White paint is scratched and worn along the sides of Johnny Ramone’s electric guitar, the one he has used on stage for nearly 20 years to compose some of punk rock’s most distinctive chords with the legendary Ramones.
But this is no wonder. Johnny Ramone was known for his quick down chords – he never strummed up – and he played them aggressively on this guitar until he retired in 1996.
The black and white Mosrite guitar is now up for auction along with other punk memorabilia, including Johnny’s first amp on stage and a set of microphones from his teammate Joey. They have been collected over the years by a close friend of the group, musician and songwriter Daniel Rey.
Ramone, who was born John Cummings, purchased the 1965 Mosrite Ventures II guitar in 1977. After that, he played it in every performance of Ramones for the next two decades – around 1,985 shows, according to the auction house. at RR Auction. It was also used on the band’s 15 albums from that period, according to the auction house.
“Most guitarists have dozens of guitars that they play and they change every year on different tours,” Rey told CNN. “Johnny used the same guitar from day one to the end, and I think it’s pretty unique.”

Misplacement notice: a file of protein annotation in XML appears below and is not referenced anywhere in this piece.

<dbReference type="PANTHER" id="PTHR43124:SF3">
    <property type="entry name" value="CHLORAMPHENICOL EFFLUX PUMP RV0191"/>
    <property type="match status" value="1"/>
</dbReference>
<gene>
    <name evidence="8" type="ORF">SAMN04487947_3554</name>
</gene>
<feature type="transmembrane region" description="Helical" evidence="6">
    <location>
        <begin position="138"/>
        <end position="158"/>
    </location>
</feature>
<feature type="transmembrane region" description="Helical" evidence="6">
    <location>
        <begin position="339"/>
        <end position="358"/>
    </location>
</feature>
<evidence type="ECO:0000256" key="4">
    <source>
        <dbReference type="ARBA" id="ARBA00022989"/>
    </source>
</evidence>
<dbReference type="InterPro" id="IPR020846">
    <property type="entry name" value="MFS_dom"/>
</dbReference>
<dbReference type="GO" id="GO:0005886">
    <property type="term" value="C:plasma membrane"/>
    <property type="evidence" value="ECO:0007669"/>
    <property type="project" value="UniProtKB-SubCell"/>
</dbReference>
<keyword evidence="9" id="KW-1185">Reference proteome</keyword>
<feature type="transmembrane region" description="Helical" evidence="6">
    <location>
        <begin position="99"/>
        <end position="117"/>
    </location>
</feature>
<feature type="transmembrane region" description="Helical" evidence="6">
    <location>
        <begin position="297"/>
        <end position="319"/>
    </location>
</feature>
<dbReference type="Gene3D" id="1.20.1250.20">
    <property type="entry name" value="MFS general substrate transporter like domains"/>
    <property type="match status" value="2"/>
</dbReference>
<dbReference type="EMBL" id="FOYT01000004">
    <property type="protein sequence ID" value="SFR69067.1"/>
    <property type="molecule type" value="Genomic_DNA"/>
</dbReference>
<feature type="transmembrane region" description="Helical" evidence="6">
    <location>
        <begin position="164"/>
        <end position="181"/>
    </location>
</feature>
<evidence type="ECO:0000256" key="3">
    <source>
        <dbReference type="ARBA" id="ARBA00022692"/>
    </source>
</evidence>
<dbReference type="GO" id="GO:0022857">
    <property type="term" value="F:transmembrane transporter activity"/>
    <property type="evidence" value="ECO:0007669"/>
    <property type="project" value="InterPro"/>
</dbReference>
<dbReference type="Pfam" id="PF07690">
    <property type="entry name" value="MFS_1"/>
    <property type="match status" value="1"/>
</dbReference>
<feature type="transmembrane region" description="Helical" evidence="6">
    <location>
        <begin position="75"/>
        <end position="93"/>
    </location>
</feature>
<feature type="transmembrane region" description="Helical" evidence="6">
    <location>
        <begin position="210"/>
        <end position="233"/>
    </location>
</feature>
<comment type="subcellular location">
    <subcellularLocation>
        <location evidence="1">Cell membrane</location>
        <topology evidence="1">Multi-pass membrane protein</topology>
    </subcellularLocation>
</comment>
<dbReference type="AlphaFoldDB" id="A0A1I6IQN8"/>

And the guitar always plays “perfectly,” Rey said. “It’s indestructible. He’s played 2,000 shows with the Ramones, so he can handle it all.”
The Ramones started the punk rock movement in New York City in the 1970s with their fast pace, short songs, and loud guitar riffs instantly recognizable from songs such as “Blitzkrieg Bop”, “Sheena is a Punk Rocker” and ” I Wanna Be Sedated “. “
The band members adopted the last name Ramone, with the same look of black leather jackets, canvas shoes, jeans, and long black hair on their faces.
They were practically the home group of the famous New York club CBGB, where they were joined by other legendary groups of the time like Television and the Patti Smith Group.
The signed amplifier from the auction was used by Johnny in some of the Ramones’ early CBGB shows, in 1974 and 1975, according to RR Auctions. And although it was only used for those early years – Rey said the band bought new amps as soon as they got a recording deal – the amp is said to have made a signature sound.
“It really introduced the world to the brutality of the Ramones ‘guitar sound, which was the nice balance between pop sensibility – the (type of) Beach Boys’ pop – and the brutal guitar sound that made that magic. operates, ”says Rey.
He recalled that Johnny, who died in 2004, had never liked playing minor chords, although he would if he had to.
“Joey would write songs with minor chords sometimes,” Rey said, “and Johnny always called them“ those funny chords. ”He would say to me, ‘Daniel, Joey’s song has one of those funny chords, doesn’t- isn’t it? ‘”
The auction is scheduled for September 25 at RR Auction in Boston, and online auctions are already open.
The original four members of the Ramones are gone now – Joey Ramone, born Jeffrey Hyman, died in 2001, and bassist Dee Dee Ramone, born Douglas Colvin, died a year later. Drummer Tommy Ramone, real name Tom Erdelyi, died in 2014.
Rey said now is the time to sell the items and share them with other fans. And he said he wasn’t surprised at the interest: “The Ramones are the greatest band of all time.”